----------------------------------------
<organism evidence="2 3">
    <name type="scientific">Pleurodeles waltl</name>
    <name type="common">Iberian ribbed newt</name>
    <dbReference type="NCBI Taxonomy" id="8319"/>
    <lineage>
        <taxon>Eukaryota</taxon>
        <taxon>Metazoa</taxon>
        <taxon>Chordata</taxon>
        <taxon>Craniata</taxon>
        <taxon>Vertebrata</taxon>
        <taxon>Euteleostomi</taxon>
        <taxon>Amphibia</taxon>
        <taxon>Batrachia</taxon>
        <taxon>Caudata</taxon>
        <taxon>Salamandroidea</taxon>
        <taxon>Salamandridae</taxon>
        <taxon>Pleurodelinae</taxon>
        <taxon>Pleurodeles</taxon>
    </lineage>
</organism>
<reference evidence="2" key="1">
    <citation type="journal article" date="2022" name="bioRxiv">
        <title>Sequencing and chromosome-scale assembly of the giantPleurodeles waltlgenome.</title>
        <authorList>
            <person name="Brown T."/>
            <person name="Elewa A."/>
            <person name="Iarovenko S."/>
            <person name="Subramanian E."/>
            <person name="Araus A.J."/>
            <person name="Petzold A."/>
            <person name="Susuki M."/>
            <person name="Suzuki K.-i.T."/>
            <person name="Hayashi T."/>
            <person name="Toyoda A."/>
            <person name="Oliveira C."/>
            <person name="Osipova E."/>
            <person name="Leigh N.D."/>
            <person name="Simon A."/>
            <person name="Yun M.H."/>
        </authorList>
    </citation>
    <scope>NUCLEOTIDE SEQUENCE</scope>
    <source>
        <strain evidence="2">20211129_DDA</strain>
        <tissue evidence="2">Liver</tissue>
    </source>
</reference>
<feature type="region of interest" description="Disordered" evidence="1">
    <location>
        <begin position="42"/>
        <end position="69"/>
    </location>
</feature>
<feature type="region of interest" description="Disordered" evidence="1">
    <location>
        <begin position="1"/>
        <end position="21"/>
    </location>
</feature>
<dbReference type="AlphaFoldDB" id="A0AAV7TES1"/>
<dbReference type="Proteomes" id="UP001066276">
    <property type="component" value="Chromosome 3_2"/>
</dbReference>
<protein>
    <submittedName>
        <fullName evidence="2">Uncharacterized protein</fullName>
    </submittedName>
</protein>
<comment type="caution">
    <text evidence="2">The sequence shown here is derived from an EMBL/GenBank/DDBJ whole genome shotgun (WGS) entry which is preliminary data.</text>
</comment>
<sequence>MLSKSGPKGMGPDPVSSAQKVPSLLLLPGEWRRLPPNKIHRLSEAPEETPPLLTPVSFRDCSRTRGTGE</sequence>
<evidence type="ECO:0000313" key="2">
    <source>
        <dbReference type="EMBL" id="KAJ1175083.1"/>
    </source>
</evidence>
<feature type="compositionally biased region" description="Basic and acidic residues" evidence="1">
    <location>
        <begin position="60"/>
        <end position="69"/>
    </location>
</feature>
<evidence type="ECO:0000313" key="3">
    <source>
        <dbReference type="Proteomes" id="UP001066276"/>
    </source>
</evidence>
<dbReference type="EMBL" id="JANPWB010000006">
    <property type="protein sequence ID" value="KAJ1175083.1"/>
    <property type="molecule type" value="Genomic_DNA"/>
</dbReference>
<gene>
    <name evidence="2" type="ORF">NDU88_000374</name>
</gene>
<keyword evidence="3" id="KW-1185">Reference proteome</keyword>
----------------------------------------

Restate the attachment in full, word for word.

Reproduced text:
<organism evidence="2 3">
    <name type="scientific">Pleurodeles waltl</name>
    <name type="common">Iberian ribbed newt</name>
    <dbReference type="NCBI Taxonomy" id="8319"/>
    <lineage>
        <taxon>Eukaryota</taxon>
        <taxon>Metazoa</taxon>
        <taxon>Chordata</taxon>
        <taxon>Craniata</taxon>
        <taxon>Vertebrata</taxon>
        <taxon>Euteleostomi</taxon>
        <taxon>Amphibia</taxon>
        <taxon>Batrachia</taxon>
        <taxon>Caudata</taxon>
        <taxon>Salamandroidea</taxon>
        <taxon>Salamandridae</taxon>
        <taxon>Pleurodelinae</taxon>
        <taxon>Pleurodeles</taxon>
    </lineage>
</organism>
<reference evidence="2" key="1">
    <citation type="journal article" date="2022" name="bioRxiv">
        <title>Sequencing and chromosome-scale assembly of the giantPleurodeles waltlgenome.</title>
        <authorList>
            <person name="Brown T."/>
            <person name="Elewa A."/>
            <person name="Iarovenko S."/>
            <person name="Subramanian E."/>
            <person name="Araus A.J."/>
            <person name="Petzold A."/>
            <person name="Susuki M."/>
            <person name="Suzuki K.-i.T."/>
            <person name="Hayashi T."/>
            <person name="Toyoda A."/>
            <person name="Oliveira C."/>
            <person name="Osipova E."/>
            <person name="Leigh N.D."/>
            <person name="Simon A."/>
            <person name="Yun M.H."/>
        </authorList>
    </citation>
    <scope>NUCLEOTIDE SEQUENCE</scope>
    <source>
        <strain evidence="2">20211129_DDA</strain>
        <tissue evidence="2">Liver</tissue>
    </source>
</reference>
<feature type="region of interest" description="Disordered" evidence="1">
    <location>
        <begin position="42"/>
        <end position="69"/>
    </location>
</feature>
<feature type="region of interest" description="Disordered" evidence="1">
    <location>
        <begin position="1"/>
        <end position="21"/>
    </location>
</feature>
<dbReference type="AlphaFoldDB" id="A0AAV7TES1"/>
<dbReference type="Proteomes" id="UP001066276">
    <property type="component" value="Chromosome 3_2"/>
</dbReference>
<protein>
    <submittedName>
        <fullName evidence="2">Uncharacterized protein</fullName>
    </submittedName>
</protein>
<comment type="caution">
    <text evidence="2">The sequence shown here is derived from an EMBL/GenBank/DDBJ whole genome shotgun (WGS) entry which is preliminary data.</text>
</comment>
<sequence>MLSKSGPKGMGPDPVSSAQKVPSLLLLPGEWRRLPPNKIHRLSEAPEETPPLLTPVSFRDCSRTRGTGE</sequence>
<evidence type="ECO:0000313" key="2">
    <source>
        <dbReference type="EMBL" id="KAJ1175083.1"/>
    </source>
</evidence>
<feature type="compositionally biased region" description="Basic and acidic residues" evidence="1">
    <location>
        <begin position="60"/>
        <end position="69"/>
    </location>
</feature>
<evidence type="ECO:0000313" key="3">
    <source>
        <dbReference type="Proteomes" id="UP001066276"/>
    </source>
</evidence>
<dbReference type="EMBL" id="JANPWB010000006">
    <property type="protein sequence ID" value="KAJ1175083.1"/>
    <property type="molecule type" value="Genomic_DNA"/>
</dbReference>
<gene>
    <name evidence="2" type="ORF">NDU88_000374</name>
</gene>
<keyword evidence="3" id="KW-1185">Reference proteome</keyword>